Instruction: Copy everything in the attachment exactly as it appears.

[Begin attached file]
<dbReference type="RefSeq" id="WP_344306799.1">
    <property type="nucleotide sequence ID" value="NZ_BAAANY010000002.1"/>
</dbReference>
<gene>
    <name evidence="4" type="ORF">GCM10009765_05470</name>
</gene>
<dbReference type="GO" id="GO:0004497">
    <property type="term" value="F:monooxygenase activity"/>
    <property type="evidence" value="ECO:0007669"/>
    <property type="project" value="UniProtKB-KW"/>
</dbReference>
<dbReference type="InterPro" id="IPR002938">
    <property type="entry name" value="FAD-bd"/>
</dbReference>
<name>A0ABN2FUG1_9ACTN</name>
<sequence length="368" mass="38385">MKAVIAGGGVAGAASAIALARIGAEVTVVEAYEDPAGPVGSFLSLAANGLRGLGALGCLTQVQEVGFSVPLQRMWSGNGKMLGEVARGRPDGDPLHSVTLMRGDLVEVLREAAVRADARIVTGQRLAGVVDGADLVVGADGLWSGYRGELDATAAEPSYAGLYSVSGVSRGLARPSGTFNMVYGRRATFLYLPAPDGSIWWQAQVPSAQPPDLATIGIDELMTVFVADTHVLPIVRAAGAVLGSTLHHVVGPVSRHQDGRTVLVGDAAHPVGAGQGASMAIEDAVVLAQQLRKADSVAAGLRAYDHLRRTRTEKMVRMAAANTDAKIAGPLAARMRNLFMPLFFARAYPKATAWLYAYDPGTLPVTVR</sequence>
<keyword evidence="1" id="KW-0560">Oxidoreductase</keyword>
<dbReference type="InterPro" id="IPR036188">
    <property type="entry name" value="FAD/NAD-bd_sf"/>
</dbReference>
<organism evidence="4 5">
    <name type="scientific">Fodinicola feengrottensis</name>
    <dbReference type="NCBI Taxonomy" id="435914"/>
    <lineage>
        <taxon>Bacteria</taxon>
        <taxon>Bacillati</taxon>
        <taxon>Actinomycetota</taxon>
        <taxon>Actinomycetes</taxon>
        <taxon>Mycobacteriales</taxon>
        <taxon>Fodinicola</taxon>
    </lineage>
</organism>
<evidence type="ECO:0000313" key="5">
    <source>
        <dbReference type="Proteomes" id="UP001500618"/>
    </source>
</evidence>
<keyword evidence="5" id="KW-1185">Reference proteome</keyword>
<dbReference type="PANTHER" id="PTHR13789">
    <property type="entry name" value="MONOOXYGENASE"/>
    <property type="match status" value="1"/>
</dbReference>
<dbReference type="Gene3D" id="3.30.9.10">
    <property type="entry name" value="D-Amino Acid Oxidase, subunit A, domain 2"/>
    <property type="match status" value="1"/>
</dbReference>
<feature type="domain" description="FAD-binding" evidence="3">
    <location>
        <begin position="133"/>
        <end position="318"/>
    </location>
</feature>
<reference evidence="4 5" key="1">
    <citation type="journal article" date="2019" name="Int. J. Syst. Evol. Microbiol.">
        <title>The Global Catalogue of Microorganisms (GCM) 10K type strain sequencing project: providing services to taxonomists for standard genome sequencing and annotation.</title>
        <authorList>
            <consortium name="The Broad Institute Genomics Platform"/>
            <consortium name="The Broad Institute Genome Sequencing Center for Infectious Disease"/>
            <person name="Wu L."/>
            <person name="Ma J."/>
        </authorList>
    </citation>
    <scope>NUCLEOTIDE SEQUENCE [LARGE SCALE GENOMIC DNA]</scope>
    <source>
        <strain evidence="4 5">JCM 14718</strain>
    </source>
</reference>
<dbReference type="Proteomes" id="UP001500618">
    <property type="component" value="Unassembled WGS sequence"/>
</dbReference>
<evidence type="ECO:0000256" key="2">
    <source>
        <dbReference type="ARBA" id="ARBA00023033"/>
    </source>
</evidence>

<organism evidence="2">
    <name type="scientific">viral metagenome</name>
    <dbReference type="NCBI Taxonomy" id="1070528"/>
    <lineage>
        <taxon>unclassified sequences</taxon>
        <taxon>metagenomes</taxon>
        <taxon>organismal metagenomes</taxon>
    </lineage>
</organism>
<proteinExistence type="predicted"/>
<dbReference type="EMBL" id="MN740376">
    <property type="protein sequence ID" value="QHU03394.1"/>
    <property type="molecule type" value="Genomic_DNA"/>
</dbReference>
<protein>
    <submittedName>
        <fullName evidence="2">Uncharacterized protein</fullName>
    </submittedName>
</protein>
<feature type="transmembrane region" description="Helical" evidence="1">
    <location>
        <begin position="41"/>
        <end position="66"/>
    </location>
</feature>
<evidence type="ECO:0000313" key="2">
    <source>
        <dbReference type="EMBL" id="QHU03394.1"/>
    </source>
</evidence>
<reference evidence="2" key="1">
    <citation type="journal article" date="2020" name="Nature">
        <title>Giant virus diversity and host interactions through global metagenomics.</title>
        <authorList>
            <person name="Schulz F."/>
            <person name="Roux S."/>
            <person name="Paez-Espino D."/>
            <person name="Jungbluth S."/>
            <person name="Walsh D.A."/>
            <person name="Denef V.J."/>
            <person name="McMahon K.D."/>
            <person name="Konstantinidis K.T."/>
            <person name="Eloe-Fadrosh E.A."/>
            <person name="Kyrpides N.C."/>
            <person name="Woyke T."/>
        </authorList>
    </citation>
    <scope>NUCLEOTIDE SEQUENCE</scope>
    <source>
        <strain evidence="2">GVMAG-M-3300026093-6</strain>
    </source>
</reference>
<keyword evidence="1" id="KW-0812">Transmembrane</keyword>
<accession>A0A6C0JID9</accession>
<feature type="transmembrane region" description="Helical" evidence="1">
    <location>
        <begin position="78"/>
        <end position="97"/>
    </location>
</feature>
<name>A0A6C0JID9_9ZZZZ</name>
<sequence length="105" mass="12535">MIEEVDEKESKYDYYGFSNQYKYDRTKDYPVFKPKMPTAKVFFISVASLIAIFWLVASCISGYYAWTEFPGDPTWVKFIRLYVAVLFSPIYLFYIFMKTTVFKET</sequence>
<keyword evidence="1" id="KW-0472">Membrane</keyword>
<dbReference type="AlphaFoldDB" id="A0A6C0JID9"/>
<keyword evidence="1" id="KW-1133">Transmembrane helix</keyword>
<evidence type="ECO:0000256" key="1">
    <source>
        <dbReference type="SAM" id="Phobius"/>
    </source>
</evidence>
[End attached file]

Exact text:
<dbReference type="RefSeq" id="WP_344306799.1">
    <property type="nucleotide sequence ID" value="NZ_BAAANY010000002.1"/>
</dbReference>
<gene>
    <name evidence="4" type="ORF">GCM10009765_05470</name>
</gene>
<dbReference type="GO" id="GO:0004497">
    <property type="term" value="F:monooxygenase activity"/>
    <property type="evidence" value="ECO:0007669"/>
    <property type="project" value="UniProtKB-KW"/>
</dbReference>
<dbReference type="InterPro" id="IPR002938">
    <property type="entry name" value="FAD-bd"/>
</dbReference>
<name>A0ABN2FUG1_9ACTN</name>
<sequence length="368" mass="38385">MKAVIAGGGVAGAASAIALARIGAEVTVVEAYEDPAGPVGSFLSLAANGLRGLGALGCLTQVQEVGFSVPLQRMWSGNGKMLGEVARGRPDGDPLHSVTLMRGDLVEVLREAAVRADARIVTGQRLAGVVDGADLVVGADGLWSGYRGELDATAAEPSYAGLYSVSGVSRGLARPSGTFNMVYGRRATFLYLPAPDGSIWWQAQVPSAQPPDLATIGIDELMTVFVADTHVLPIVRAAGAVLGSTLHHVVGPVSRHQDGRTVLVGDAAHPVGAGQGASMAIEDAVVLAQQLRKADSVAAGLRAYDHLRRTRTEKMVRMAAANTDAKIAGPLAARMRNLFMPLFFARAYPKATAWLYAYDPGTLPVTVR</sequence>
<keyword evidence="1" id="KW-0560">Oxidoreductase</keyword>
<dbReference type="InterPro" id="IPR036188">
    <property type="entry name" value="FAD/NAD-bd_sf"/>
</dbReference>
<organism evidence="4 5">
    <name type="scientific">Fodinicola feengrottensis</name>
    <dbReference type="NCBI Taxonomy" id="435914"/>
    <lineage>
        <taxon>Bacteria</taxon>
        <taxon>Bacillati</taxon>
        <taxon>Actinomycetota</taxon>
        <taxon>Actinomycetes</taxon>
        <taxon>Mycobacteriales</taxon>
        <taxon>Fodinicola</taxon>
    </lineage>
</organism>
<evidence type="ECO:0000313" key="5">
    <source>
        <dbReference type="Proteomes" id="UP001500618"/>
    </source>
</evidence>
<keyword evidence="5" id="KW-1185">Reference proteome</keyword>
<dbReference type="PANTHER" id="PTHR13789">
    <property type="entry name" value="MONOOXYGENASE"/>
    <property type="match status" value="1"/>
</dbReference>
<dbReference type="Gene3D" id="3.30.9.10">
    <property type="entry name" value="D-Amino Acid Oxidase, subunit A, domain 2"/>
    <property type="match status" value="1"/>
</dbReference>
<feature type="domain" description="FAD-binding" evidence="3">
    <location>
        <begin position="133"/>
        <end position="318"/>
    </location>
</feature>
<reference evidence="4 5" key="1">
    <citation type="journal article" date="2019" name="Int. J. Syst. Evol. Microbiol.">
        <title>The Global Catalogue of Microorganisms (GCM) 10K type strain sequencing project: providing services to taxonomists for standard genome sequencing and annotation.</title>
        <authorList>
            <consortium name="The Broad Institute Genomics Platform"/>
            <consortium name="The Broad Institute Genome Sequencing Center for Infectious Disease"/>
            <person name="Wu L."/>
            <person name="Ma J."/>
        </authorList>
    </citation>
    <scope>NUCLEOTIDE SEQUENCE [LARGE SCALE GENOMIC DNA]</scope>
    <source>
        <strain evidence="4 5">JCM 14718</strain>
    </source>
</reference>
<dbReference type="Proteomes" id="UP001500618">
    <property type="component" value="Unassembled WGS sequence"/>
</dbReference>
<evidence type="ECO:0000256" key="2">
    <source>
        <dbReference type="ARBA" id="ARBA00023033"/>
    </source>
</evidence>

<organism evidence="2">
    <name type="scientific">viral metagenome</name>
    <dbReference type="NCBI Taxonomy" id="1070528"/>
    <lineage>
        <taxon>unclassified sequences</taxon>
        <taxon>metagenomes</taxon>
        <taxon>organismal metagenomes</taxon>
    </lineage>
</organism>
<proteinExistence type="predicted"/>
<dbReference type="EMBL" id="MN740376">
    <property type="protein sequence ID" value="QHU03394.1"/>
    <property type="molecule type" value="Genomic_DNA"/>
</dbReference>
<protein>
    <submittedName>
        <fullName evidence="2">Uncharacterized protein</fullName>
    </submittedName>
</protein>
<feature type="transmembrane region" description="Helical" evidence="1">
    <location>
        <begin position="41"/>
        <end position="66"/>
    </location>
</feature>
<evidence type="ECO:0000313" key="2">
    <source>
        <dbReference type="EMBL" id="QHU03394.1"/>
    </source>
</evidence>
<reference evidence="2" key="1">
    <citation type="journal article" date="2020" name="Nature">
        <title>Giant virus diversity and host interactions through global metagenomics.</title>
        <authorList>
            <person name="Schulz F."/>
            <person name="Roux S."/>
            <person name="Paez-Espino D."/>
            <person name="Jungbluth S."/>
            <person name="Walsh D.A."/>
            <person name="Denef V.J."/>
            <person name="McMahon K.D."/>
            <person name="Konstantinidis K.T."/>
            <person name="Eloe-Fadrosh E.A."/>
            <person name="Kyrpides N.C."/>
            <person name="Woyke T."/>
        </authorList>
    </citation>
    <scope>NUCLEOTIDE SEQUENCE</scope>
    <source>
        <strain evidence="2">GVMAG-M-3300026093-6</strain>
    </source>
</reference>
<keyword evidence="1" id="KW-0812">Transmembrane</keyword>
<accession>A0A6C0JID9</accession>
<feature type="transmembrane region" description="Helical" evidence="1">
    <location>
        <begin position="78"/>
        <end position="97"/>
    </location>
</feature>
<name>A0A6C0JID9_9ZZZZ</name>
<sequence length="105" mass="12535">MIEEVDEKESKYDYYGFSNQYKYDRTKDYPVFKPKMPTAKVFFISVASLIAIFWLVASCISGYYAWTEFPGDPTWVKFIRLYVAVLFSPIYLFYIFMKTTVFKET</sequence>
<keyword evidence="1" id="KW-0472">Membrane</keyword>
<dbReference type="AlphaFoldDB" id="A0A6C0JID9"/>
<keyword evidence="1" id="KW-1133">Transmembrane helix</keyword>
<evidence type="ECO:0000256" key="1">
    <source>
        <dbReference type="SAM" id="Phobius"/>
    </source>
</evidence>